F.X. Matt makes its Saranac beers and contract brews for multiple companies, including Brooklyn Brewery. Kosher certification is a selling point for contract production, especially as companies seek competitive advantages and placements in chains such asWhole Foods.

Food-safety certifications such as kosher “used to be nice to have, but I would say now they’re necessary,” says Voce.

A Conduit to the Jewish Community

Attaining kosher certification won’t immediately draw sales from untapped demographics. Preconceived notions must be rewired, one pint at a time. “Culturally, Jews tend to not be into beer as much as they are into wine and spirits,” says Rabbi Drew Kaplan, founder and publisher of Jewish Drinking.

That’s partly due to beer’s perceived cultural status. People willing to spend big on Scotch or wine for an event might also opt for Heineken or Corona, Pressburger says. Lack of access exacerbates the issue. Specialty beer stores are absent from Orthodox neighborhoods. “Generally speaking, there’s a strong lack of education when it comes to beer in the Orthodox community.”

Solving shortcomings requires creating new beer-drinking occasions. In advance of next year’s relaunch of Shmaltz, which closed in 2021, Epstein conducted an event on a synagogue’s rooftop, invited congregants to homebrew, and threw a Purim party that included a drag performance. “I love going to synagogue, but I recognize not every Jew does,” Epstein says. Shmaltz can reach beyond pews to “build our communities through beer.”

leikam beers in mason jars in front of fire pit

In 2015, Sonia Marie Leikam and her husband opened kosher-certified Leikam Brewing with a desire to be an inclusive, community-driven space. “We’re also vegan and gluten-reduced, but the market differentiator that folks grabbed onto was that we were kosher,” says Leikam, who is Jewish. (Her husband, Theo, is not.)

The brewery focuses on classic styles such as porters and red ales, which are served during events like drag trivia, comedy nights, and live music. This December, Leikam turned its taproom into a pop-up Hanukkah-themed bar called L’chaim featuring Hanukkah-themed bingo, Manischewitz Jell-O shots, and the Maccabeer IPA made for the holiday.

“For folks who are more culturally Jewish, Hanukkah is a moment where they find pride,” Leikam says.

City Brew Tours includes Leikam beer in its Hoppy Hanukkah gift box, and founder and CEO Chad Brodsky hosts a nightly Hanukkah livestream with food pairings and Jewish guests. “The livestream gets to the connecting points of Judaism and beer,” says Brodsky, who typically sells around 1,000 boxes annually.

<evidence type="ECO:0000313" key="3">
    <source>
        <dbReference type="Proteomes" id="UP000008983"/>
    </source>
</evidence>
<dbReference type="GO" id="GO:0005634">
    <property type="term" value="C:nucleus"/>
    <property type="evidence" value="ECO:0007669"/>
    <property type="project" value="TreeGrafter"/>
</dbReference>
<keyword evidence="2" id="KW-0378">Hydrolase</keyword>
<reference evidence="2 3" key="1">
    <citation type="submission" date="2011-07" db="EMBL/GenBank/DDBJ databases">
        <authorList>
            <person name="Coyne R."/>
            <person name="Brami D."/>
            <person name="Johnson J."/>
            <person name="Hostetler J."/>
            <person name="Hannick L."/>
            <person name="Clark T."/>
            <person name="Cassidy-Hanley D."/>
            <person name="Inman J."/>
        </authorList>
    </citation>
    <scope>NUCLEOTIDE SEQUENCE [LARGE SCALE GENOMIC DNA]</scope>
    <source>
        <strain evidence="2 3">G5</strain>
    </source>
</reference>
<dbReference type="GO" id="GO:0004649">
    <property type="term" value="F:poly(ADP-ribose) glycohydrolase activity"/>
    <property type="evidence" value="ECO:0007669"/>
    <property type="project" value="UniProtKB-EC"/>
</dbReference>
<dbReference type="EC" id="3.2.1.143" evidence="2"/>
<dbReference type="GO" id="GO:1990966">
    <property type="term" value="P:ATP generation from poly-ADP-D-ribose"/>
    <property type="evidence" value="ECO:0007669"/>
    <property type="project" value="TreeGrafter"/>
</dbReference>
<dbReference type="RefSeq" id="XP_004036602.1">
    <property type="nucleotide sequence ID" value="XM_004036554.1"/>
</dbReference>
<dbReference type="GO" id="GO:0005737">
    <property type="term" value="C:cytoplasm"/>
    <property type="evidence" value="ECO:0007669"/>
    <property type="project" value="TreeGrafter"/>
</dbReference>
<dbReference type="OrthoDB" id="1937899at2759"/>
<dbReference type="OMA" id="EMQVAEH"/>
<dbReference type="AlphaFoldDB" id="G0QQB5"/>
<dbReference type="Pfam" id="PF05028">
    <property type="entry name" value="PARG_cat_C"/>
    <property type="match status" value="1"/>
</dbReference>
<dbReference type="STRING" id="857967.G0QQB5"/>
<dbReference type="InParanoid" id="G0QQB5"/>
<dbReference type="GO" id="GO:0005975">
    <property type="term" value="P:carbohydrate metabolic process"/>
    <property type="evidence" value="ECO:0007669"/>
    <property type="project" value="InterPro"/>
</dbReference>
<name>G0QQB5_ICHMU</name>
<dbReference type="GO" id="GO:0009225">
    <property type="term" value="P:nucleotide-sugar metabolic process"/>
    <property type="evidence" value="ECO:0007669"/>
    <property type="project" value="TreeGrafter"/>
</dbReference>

Not every Hoppy Hanukkah beer is kosher, so Brodsky selects Reinheitsgebot-compliant beers that avoid adjuncts like lactose. Star-K used to keep a list of non-certified beers, but it’s since stopped keeping track; the torrent of releases never stops. “We need to significantly expand the amount of certified beer on shelves,” Rabbi Holland says.

One sticking point is that kosher certification is a monetary investment (it’s typically measured in the thousands of dollars, says Rabbi Holland), and craft breweries need to prioritize any expense. “We’ve chosen where to put our financial resources,” says Leikam, adding that the brewery doesn’t spend money submitting beers to competitions.

There’s never been a better or more confusing time to be a beer drinker. Selecting a six-pack can be overwhelming—doubly so for drinkers keeping kosher. Why limit the audience? “When you create something for a Jewish audience, there’s this idea that you’re limiting your product,” Epstein says. “I believe there’s potential to take something that’s Jewish and give it to everyone.”

Since 2000, Joshua M. Bernstein has written for scores of newspapers, magazines and websites, including The New York Times, Bon Appétit, New York, Food & Wine, The Atlantic, and Imbibe, where he’s a contributing editor in charge of beer coverage. Additionally, he’s a contributing editor for SevenFifty Daily and a contributing writer to Men’s Journal. Bernstein is also the author of six beer books including, most recently, the tenth-anniversary edition of The Complete Beer Course. is fully dedicated to small and independent U.S. breweries. We are published by the Brewers Association, the not-for-profit trade group dedicated to promoting and protecting America’s small and independent craft brewers. Stories and opinions shared on do not imply endorsement by or positions taken by the Brewers Association or its members.